Monday, November 23, 2015

Checkout Line

I had the pleasure of waiting at the express register behind a really handsome man a couple of days ago. Buying cereal is rarely so satisfying.

I felt a freedom and euphoria in appreciating his beauty. And at once noticed the contrast with an all-too-familiar sort of longing that has very little to do with genuine pleasure.
That other, less happy brand of desire, which was more or less all I knew in my teen years and twenties--and which has continued to get way too much air time in my head in the decades since--leaves me feeling like a dog straining at a leash, if not like a fish thrashing on the sand. It comprises equal parts of (1) impossible fantasy scenarios, (2) frustration that there’s no socially graceful (or even acceptable) way of getting his attention--at least the kind of attention I might like--(3) ancient insecurities about whether a man I’m attracted to could possibly find me attractive in return and (4) painful, ridiculous comparisons between how fabulous my life would be if only I had his attention and how unfabulous it presently is without it. I’ve always been more or less incompetent at flirting. If I were better at it, the dog on my leash might at least be a little less desperate to dash across the street through oncoming traffic.
This, instead, was more about just being glad the man between my bran flakes and the cash register was part of the world, and that I had the pleasure of a couple of minutes crossing paths with him before we walked out the door in opposite directions. What I was experiencing was desire without attachment.
I guess some people figure this out early on. I’m glad I’m getting it now.

Sunday, November 15, 2015

At the Sistine Body Shop

Yes, this is camp. And somehow, also tender, sexy, playful, and profound.

With thanks, as so often, to Hoppergrass for the link to this image by photographer Freddy Fabris.

Sunday, November 8, 2015

Topsy Turvy

I've just e-published an erotic novella on LuluBooks. I wanted to tell a story that exemplified the ways that our sexual energy, when we live it out in good faith and mutual respect, can transform our lives for the better. Two middle-aged men trying to make it work in a small college town; a sexy flirt in a wheelchair; a snowdrift; some rope... Here's the opening, and a link to the download.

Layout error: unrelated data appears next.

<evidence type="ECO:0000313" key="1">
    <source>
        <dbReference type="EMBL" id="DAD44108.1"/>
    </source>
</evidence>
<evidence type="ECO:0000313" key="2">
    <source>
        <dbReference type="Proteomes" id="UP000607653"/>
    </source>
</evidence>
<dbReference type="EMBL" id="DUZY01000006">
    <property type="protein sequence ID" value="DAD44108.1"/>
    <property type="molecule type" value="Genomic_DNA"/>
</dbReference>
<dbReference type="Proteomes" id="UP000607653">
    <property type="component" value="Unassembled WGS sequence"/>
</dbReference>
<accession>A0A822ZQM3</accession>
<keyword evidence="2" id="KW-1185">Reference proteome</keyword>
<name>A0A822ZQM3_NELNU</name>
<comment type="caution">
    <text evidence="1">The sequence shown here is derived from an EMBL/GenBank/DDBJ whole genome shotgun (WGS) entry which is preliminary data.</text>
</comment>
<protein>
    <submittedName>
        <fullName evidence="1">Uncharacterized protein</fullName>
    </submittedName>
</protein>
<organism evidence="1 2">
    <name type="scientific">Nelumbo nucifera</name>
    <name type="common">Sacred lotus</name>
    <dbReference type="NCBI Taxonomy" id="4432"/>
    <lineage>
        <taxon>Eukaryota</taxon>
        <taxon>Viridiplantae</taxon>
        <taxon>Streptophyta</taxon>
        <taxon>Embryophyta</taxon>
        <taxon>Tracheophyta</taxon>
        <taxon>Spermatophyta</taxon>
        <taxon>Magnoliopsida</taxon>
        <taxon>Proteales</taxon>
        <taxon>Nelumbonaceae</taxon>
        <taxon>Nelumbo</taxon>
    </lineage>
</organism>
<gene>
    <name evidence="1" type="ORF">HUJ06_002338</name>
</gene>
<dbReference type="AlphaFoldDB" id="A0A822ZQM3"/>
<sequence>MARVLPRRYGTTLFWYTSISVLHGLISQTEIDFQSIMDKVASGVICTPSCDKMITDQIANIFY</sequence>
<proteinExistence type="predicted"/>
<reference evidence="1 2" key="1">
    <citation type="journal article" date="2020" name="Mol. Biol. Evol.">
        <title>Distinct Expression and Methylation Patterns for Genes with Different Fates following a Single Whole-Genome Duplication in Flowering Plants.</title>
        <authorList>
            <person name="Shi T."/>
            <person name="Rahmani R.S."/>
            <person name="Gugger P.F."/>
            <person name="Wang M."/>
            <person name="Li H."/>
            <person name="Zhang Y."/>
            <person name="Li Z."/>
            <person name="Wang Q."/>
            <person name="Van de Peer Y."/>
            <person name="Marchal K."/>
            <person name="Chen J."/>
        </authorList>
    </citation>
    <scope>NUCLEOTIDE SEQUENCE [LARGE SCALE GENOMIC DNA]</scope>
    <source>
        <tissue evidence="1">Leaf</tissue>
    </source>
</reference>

The music is insipid and too loud and the lighting stinks, but Underdog is the best bar in town for our Saturday night tandem cruise–the sort of place that can only exist in a fair-sized Midwestern college town, with enough gay guys around to create critical mass, but not enough to split apart into erotic niche markets. Corn-fed blond farmboys (more often than not, they desperately want to get their legs in the air, but you’ll never read the signals if you aren’t a corn-fed blond farmboy yourself); willowy, epicene aspirants to the remake of Brideshead Revisited (one kid, I swear to God, came in every weekend last fall wearing tweed and shlepping a teddy bear); daddies like my Jim; a gaggle of drag queens from the music department (who regularly arrive en masse as the cast of the opera the music school is currently performing); vanilla frot enthusiasts like me; and several extremely hot transmen (one of whom, with quite possibly the most perfectly defined chest in town, and almost certainly the hairiest, is chair of the economics department). It’s a scene that could go horribly awry with rampant bitchiness: everybody knows everybody, at least by face. But somehow, it all holds together with good humor and good will, and the gossip remains if not minimal, then at least mostly benevolent and playful.

It took Jim and me a lot of time and some very rocky steering to work out the arrangement that had brought us here together every weekend and reunited us at home by Sunday noon to compare notes, usually to end up back in the sack together for another hour, getting each other off on common ground while swapping stories of scenes we couldn’t imagine sharing.

Nearly three years ago in 1997, at the September reception for new faculty, we zeroed in on each other across a room awash in academic small talk. Within fifteen minutes we’d sequestered ourselves in the corner. So much for networking with the other new hires. Jim’s thick white hair, his close-cropped beard, his ice-blue eyes, the obvious heft of his shoulders under his shirt, all drew me like a bee to clover. His tanned, thickly muscled forearms reminded me of my grandfather’s as I sat as a little kid on the arm of his chair, watching him blow smoke rings while the Cincinnati Reds ran the bases on TV.

Before I’d screwed up the nerve to ask him back to my place, he asked me back to his.  We tried to be discrete about it, though the matching bulges in my freshly pressed chinos and his faded jeans would have given us away to anyone who glanced our way below waist-level.

We’d barely closed his door before we started clawing off each other’s shirts....
The full text of Topsy Turvy is available for download here:

Sunday, November 1, 2015

On the Feast of All Saints

The Redeemer (Philip Hitchcock)
Lazarus, Brother of Mary and Martha (John Dugdale)
Sts Sergius and Bacchus (Philip Gayton)
Sts Sergius and Bacchus (Robert Lentz)
A saint known only to God (photo received from Hoppergrass)